>As someone who once belonged to a cult that believed the world would end in 1975 let me remind you that the scriptures tell us to occupy until He comes.

    If he comes for me today, may I be busy doing His will for me for today.

  • Andrew

    >Provocative question – here’s one…

    How do you justify the time you spend with characterts that exist only in your mind, when you have friends, family and colleagues who are just begging for your time and love?

    I haven’t been able to answer that, except in the ‘positively mercenary’ manner…I’m trying to make more money so that my family will have security when I’m gone.

    It’s not a good enough answer.

  • Randy Mortenson

    >Do other writers on here also journal or keep a diary for their eyes only? I do. Most of my writing is to communicate with others–to be read. But I keep a journal and several notebooks of jottings for me and me alone. My “need” to write often spills into those. It’s kind of a writing compost heap; not meant for others but can fertilize what I do write for others.

    One question: Are there too many blogs?
    2. Who has time to read them all?
    3. How many blogs do most blog readers read?
    4. What’s next? I mean, if blogs are the thing of now…is there something else coming (beyond facebook and twitter too)?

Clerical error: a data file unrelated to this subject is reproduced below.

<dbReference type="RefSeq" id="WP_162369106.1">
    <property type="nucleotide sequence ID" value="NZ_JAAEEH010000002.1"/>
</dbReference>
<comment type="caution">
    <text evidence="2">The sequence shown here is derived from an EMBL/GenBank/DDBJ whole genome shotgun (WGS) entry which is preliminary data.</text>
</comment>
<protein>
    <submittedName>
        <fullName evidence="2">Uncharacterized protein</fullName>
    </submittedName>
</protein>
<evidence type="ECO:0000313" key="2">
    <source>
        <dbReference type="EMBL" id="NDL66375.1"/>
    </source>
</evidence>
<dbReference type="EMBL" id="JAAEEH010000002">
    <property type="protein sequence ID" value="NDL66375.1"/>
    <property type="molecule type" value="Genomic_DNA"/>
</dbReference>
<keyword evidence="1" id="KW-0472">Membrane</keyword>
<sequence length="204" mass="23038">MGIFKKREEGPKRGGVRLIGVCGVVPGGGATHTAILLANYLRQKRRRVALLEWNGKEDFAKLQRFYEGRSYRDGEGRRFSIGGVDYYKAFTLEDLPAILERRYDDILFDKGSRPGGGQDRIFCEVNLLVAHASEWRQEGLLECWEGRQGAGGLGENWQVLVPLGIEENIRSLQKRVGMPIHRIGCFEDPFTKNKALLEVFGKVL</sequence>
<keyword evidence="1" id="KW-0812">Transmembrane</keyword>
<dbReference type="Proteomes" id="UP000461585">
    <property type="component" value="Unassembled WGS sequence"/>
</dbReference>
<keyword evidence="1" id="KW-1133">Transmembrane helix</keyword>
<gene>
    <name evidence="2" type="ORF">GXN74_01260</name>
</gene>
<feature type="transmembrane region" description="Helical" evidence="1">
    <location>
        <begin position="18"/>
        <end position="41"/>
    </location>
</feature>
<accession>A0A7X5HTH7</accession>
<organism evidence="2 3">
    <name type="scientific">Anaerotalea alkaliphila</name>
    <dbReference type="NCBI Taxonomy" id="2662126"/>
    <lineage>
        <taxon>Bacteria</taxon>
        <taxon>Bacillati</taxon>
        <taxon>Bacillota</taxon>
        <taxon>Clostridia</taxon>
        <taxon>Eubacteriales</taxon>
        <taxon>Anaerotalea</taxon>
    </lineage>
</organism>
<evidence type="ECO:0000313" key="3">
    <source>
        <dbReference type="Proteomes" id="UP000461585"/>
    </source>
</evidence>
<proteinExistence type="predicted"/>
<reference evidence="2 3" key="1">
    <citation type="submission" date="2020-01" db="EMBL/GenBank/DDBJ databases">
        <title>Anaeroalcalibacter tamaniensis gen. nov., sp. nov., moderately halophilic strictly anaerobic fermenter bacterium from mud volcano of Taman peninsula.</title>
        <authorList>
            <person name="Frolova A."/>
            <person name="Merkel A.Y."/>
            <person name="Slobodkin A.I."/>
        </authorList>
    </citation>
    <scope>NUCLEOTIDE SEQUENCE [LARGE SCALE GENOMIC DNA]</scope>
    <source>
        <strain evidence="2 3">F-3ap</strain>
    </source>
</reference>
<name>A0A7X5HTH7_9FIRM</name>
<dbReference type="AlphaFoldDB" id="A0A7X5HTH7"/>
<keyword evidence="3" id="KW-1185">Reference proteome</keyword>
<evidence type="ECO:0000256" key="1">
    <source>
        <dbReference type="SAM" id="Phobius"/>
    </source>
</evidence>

That last question is inspired by the “Did You Know?” video you posted. Fascinating.

  • Skribblegurl

    >I obviously missed the first round of comments but thought I’d leave one here anyway.
    I write because I have only felt God distinctly touching my heart with the desire to do something a few times in my life. One of these times was when I was 12 and stood outside star-gazing with my family. I wanted to get the beauty of the sky onto paper, and God whispered, “You’re going to be an author.”
    I write because God called me to. I’m pursuing publishing because I believe He has called me to do so. And phooey on any person who dislikes my writing, because I’m writing to please Him, not man.

  • Achim Zahren

    >Here is a blog idea for you. What do you think of websites that charge a fee and allow writers to upload a portion of their manuscript for review by agents and publishers? Do you ever have time to look at these? Are they useful to you, productive? Thanks.